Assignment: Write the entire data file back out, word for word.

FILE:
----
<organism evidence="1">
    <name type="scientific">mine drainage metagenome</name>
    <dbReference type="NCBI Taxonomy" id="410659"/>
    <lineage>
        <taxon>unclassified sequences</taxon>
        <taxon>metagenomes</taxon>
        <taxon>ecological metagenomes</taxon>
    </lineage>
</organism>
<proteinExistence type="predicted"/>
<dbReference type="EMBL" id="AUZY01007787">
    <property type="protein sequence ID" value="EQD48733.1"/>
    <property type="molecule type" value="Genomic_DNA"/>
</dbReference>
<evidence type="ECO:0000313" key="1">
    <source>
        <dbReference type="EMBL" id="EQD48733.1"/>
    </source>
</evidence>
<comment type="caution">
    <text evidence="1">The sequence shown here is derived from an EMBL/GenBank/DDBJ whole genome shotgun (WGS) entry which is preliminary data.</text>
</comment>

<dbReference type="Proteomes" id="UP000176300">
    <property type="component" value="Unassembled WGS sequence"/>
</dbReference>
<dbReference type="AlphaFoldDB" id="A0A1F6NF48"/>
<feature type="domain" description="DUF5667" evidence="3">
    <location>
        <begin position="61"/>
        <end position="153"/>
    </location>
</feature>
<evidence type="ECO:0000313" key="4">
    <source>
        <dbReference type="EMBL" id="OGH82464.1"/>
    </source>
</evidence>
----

<organism evidence="1">
    <name type="scientific">mine drainage metagenome</name>
    <dbReference type="NCBI Taxonomy" id="410659"/>
    <lineage>
        <taxon>unclassified sequences</taxon>
        <taxon>metagenomes</taxon>
        <taxon>ecological metagenomes</taxon>
    </lineage>
</organism>
<proteinExistence type="predicted"/>
<dbReference type="EMBL" id="AUZY01007787">
    <property type="protein sequence ID" value="EQD48733.1"/>
    <property type="molecule type" value="Genomic_DNA"/>
</dbReference>
<evidence type="ECO:0000313" key="1">
    <source>
        <dbReference type="EMBL" id="EQD48733.1"/>
    </source>
</evidence>
<comment type="caution">
    <text evidence="1">The sequence shown here is derived from an EMBL/GenBank/DDBJ whole genome shotgun (WGS) entry which is preliminary data.</text>
</comment>

<dbReference type="Proteomes" id="UP000176300">
    <property type="component" value="Unassembled WGS sequence"/>
</dbReference>
<dbReference type="AlphaFoldDB" id="A0A1F6NF48"/>
<feature type="domain" description="DUF5667" evidence="3">
    <location>
        <begin position="61"/>
        <end position="153"/>
    </location>
</feature>
<evidence type="ECO:0000313" key="4">
    <source>
        <dbReference type="EMBL" id="OGH82464.1"/>
    </source>
</evidence>